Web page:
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J Rehabil Med. 2010 Oct;42(9):866-72. doi: 10.2340/16501977-0609.

Exploring the effects of a 20-week whole-body vibration training programme on leg muscle performance and function in persons with multiple sclerosis.

Author information

  • 1REVAL Rehabilitation & Healthcare Research Center, Department Healthcare, PHL-University College, Diepenbeek, Belgium. tom.broekmans@uhasselt.be

Abstract

OBJECTIVE:

To investigate the acute effects of long-term whole-body vibration on leg muscle performance and functional capacity in persons with multiple sclerosis.

DESIGN:

A randomized controlled trial.

SUBJECTS:

Twenty-five patients with multiple sclerosis (mean age 47.9 ± 1.9 years; Expanded Disability Status Scale 4.3 ± 0.2) were assigned randomly to whole-body vibration training (n = 11) or to a control group (n = 14).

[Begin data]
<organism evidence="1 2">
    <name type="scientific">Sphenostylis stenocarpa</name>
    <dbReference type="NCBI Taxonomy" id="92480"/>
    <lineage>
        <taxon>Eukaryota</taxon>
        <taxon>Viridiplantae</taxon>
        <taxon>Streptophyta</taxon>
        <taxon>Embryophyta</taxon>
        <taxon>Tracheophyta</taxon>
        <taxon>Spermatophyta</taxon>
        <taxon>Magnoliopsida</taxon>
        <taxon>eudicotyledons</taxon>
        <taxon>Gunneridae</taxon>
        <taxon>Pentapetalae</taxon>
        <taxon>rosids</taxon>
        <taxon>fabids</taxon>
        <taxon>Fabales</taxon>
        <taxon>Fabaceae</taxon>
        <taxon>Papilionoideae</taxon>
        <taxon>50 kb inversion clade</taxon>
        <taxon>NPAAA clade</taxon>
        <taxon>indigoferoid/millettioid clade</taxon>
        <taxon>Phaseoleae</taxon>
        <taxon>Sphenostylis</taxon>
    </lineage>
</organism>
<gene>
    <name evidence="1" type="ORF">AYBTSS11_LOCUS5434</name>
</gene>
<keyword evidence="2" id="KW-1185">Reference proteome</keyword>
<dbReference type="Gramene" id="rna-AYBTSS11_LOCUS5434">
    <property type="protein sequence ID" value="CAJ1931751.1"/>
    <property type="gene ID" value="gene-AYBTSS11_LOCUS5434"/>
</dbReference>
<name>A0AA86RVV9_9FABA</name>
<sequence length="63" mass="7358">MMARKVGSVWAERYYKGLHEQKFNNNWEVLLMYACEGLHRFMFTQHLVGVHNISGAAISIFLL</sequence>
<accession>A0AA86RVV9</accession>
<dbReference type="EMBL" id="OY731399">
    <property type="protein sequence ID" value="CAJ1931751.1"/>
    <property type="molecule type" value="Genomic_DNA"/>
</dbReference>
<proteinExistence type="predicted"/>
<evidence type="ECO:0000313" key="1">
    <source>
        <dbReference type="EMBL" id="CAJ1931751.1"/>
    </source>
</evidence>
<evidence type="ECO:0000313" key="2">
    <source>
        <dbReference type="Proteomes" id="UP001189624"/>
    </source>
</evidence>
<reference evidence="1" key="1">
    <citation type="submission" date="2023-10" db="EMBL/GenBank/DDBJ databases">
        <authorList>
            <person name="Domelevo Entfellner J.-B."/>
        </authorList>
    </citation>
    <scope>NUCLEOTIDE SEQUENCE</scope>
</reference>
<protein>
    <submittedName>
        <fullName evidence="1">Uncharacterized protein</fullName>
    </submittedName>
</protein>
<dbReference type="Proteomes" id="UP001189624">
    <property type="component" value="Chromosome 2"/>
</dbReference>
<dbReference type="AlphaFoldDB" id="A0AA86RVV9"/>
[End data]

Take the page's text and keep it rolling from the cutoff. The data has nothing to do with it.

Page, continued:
METHODS:

The whole-body vibration group performed static and dynamic leg squats and lunges on a vibration platform (25-45 Hz, 2.5 mm amplitude) during a 20-week training period (5 training sessions per 2-week cycle), and the control group maintained their usual lifestyle. PRE-, MID- (10 weeks) and POST- (20 weeks) knee-muscle maximal isometric and dynamic strength, strength endurance and speed of movement were measured using isokinetic dynamometry. Function was determined through the Berg Balance Scale, Timed Up and Go, Two-minute Walk Test and the Timed 25-Foot Walk Test.

RESULTS:

Leg muscle performance and functional capacity were not altered following 10 or 20 weeks of whole-body vibration.

CONCLUSION:

Under the conditions of the present study, the applied 20-week whole-body vibration exercise protocol did not improve leg muscle performance or functional capacity in mild- to moderately impaired persons with multiple sclerosis during and immediately after the training programme.

PMID:
20878048
[PubMed - indexed for MEDLINE]
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